If you’re a man, and you’re running for president, you wear a suit. It’s the standard option—really the only option. No item of women’s clothing plays the same role—just look at Clinton’s wardrobe against that of the UK’s sartorially flexible prime minister, Theresa May. The situation opens women up to more scrutiny: We speculate about what they mean to say with their outfits. (It’s no wonder Clinton has reportedly tapped Vogue’s Anna Wintour to consult on her wardrobe.)

The lack of consistency also means that, when standing beside men in suits, women are always wearing the “non-standard” option. Linguist Deborah Tannen likened this situation, and many other women face, to the “marked” case in language in a 1993 essay (pdf) for the New York Times Magazine. You mark a word to indicate a deviation from its main usage, such as adding “-ed” to signify past tense, or “-ette” to identify it as feminine, since male is the unmarked standard—just as the men’s suit is in professional attire.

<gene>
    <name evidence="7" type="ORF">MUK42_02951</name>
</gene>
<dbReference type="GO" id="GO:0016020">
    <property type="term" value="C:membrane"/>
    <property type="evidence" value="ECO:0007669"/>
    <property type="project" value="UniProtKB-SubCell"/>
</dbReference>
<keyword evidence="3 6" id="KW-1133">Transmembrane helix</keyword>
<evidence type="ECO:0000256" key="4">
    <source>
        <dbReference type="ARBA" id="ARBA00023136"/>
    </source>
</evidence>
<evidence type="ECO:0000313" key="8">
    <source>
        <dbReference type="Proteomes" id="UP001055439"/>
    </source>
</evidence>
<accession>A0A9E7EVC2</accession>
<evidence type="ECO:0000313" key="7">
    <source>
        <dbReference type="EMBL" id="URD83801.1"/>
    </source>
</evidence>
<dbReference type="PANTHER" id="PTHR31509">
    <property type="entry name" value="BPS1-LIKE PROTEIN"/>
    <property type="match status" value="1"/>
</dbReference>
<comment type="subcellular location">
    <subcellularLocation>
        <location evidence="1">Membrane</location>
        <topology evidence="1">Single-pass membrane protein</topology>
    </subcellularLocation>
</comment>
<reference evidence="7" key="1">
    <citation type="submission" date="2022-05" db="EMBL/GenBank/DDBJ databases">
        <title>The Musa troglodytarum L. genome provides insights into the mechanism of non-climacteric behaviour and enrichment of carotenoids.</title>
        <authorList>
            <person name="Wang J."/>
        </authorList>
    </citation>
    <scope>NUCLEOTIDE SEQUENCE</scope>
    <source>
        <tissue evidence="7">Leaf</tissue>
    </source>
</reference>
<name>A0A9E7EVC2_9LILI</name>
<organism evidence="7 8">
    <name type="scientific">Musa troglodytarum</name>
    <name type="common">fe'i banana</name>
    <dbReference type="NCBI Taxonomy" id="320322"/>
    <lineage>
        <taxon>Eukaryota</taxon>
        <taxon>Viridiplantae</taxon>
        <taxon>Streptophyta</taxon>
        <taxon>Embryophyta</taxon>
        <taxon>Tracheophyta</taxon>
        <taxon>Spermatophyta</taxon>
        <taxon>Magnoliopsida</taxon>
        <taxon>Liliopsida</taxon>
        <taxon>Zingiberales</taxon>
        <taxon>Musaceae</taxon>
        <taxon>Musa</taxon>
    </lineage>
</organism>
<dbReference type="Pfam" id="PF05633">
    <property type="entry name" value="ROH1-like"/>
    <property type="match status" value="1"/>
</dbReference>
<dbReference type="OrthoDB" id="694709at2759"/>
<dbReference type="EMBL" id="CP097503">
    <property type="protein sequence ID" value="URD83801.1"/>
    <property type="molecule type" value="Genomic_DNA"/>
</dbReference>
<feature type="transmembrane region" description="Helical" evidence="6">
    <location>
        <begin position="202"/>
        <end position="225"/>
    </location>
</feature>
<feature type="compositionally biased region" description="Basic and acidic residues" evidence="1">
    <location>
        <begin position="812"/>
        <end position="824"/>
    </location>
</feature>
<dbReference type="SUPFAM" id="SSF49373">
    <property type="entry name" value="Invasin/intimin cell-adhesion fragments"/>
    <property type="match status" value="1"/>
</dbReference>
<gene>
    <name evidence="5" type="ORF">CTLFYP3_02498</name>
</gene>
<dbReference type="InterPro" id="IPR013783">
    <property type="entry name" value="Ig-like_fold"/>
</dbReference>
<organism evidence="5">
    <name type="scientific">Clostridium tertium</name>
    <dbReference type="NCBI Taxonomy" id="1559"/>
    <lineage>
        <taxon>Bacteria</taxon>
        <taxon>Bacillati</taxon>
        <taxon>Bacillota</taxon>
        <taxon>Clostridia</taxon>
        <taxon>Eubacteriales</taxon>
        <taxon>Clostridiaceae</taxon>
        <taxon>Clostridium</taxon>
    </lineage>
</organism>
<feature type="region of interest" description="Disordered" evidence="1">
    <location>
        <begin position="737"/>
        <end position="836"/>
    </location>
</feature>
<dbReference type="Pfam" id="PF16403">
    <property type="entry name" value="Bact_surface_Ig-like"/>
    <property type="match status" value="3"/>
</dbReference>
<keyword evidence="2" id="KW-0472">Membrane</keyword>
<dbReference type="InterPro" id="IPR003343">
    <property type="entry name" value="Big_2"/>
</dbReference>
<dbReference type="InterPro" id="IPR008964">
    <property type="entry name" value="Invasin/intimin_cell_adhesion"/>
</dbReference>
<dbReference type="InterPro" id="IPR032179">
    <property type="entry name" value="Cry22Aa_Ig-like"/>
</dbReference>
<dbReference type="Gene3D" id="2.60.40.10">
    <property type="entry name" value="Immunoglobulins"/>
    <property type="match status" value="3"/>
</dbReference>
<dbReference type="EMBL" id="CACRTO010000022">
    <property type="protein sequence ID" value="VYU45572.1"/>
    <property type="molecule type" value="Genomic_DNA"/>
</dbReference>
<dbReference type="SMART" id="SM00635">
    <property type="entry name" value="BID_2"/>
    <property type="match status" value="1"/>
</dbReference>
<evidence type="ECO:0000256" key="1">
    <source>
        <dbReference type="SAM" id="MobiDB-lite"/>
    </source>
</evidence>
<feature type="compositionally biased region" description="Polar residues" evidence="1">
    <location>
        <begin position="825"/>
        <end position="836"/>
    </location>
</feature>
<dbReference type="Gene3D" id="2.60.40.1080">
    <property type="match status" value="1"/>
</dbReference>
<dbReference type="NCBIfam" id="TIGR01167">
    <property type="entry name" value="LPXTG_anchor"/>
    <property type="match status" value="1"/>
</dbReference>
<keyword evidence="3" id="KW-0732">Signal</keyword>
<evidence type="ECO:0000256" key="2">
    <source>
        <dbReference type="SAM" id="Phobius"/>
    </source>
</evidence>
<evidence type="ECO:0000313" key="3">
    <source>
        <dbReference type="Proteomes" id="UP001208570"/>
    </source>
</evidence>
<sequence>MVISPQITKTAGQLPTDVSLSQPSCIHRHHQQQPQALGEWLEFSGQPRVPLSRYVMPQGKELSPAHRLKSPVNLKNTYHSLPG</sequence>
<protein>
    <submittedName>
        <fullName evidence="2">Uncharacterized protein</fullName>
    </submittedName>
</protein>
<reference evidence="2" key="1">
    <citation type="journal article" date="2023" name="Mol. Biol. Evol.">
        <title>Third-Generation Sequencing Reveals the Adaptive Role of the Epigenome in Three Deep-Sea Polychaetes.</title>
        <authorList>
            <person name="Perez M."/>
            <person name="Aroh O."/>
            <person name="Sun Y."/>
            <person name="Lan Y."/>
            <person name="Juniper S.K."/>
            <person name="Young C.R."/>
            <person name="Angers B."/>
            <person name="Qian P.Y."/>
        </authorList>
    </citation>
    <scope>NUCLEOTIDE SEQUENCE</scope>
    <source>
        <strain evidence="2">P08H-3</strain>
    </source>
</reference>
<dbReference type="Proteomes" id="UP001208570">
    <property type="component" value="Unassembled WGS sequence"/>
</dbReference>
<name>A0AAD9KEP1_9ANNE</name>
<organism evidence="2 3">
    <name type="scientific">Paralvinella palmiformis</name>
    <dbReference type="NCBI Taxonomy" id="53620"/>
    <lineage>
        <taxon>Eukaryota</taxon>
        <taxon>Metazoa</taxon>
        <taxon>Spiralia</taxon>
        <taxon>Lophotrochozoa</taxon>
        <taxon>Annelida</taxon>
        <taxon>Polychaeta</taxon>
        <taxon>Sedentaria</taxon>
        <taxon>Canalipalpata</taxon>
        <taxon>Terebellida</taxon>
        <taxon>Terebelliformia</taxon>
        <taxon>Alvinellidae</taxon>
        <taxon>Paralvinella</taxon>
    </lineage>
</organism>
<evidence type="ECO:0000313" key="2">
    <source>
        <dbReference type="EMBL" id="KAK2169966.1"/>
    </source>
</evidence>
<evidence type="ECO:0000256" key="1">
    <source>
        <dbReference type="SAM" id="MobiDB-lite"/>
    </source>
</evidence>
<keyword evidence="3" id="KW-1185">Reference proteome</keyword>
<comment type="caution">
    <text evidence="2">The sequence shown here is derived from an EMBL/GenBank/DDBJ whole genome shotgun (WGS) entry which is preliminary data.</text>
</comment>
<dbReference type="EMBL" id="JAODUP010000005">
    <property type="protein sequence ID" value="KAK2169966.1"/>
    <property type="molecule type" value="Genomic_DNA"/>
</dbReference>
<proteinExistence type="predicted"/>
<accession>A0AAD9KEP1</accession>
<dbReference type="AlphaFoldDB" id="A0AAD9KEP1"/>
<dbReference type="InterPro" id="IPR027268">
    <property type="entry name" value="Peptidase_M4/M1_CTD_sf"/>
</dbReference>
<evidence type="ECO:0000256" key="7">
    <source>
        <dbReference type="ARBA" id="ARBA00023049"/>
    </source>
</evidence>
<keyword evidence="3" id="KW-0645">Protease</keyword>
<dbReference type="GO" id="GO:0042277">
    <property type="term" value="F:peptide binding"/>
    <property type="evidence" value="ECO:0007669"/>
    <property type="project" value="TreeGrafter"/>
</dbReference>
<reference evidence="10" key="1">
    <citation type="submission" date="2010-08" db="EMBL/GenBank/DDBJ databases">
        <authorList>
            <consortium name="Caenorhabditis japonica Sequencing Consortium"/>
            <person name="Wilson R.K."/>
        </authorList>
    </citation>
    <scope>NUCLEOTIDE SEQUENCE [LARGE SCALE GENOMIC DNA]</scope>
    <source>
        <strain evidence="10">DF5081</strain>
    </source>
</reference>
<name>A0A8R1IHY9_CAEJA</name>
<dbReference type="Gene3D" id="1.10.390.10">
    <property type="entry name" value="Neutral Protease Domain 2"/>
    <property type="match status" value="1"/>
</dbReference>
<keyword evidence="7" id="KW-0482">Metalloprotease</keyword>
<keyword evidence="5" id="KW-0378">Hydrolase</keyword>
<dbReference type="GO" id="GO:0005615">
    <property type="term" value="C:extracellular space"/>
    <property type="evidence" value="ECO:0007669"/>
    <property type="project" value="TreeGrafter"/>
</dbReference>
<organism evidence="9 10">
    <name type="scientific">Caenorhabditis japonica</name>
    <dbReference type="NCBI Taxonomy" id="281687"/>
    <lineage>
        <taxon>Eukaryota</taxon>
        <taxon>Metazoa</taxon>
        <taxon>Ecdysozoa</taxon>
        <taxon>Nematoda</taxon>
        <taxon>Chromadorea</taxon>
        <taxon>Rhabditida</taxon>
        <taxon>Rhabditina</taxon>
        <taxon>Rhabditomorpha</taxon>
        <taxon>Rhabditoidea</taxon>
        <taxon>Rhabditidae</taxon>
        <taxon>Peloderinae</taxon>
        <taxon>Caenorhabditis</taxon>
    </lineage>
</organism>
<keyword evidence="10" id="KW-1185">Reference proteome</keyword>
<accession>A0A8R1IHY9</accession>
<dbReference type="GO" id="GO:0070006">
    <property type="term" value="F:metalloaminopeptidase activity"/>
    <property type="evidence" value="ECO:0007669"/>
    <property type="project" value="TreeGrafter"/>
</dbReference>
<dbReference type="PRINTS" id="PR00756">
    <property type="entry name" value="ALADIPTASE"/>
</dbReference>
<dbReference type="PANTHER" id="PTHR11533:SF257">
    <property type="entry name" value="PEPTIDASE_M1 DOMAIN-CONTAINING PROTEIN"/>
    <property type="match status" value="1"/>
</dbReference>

“I asked myself what style we women could have adopted that would have been unmarked, like the men’s,” Tannen wrote. “The answer was none. There is no unmarked woman.”

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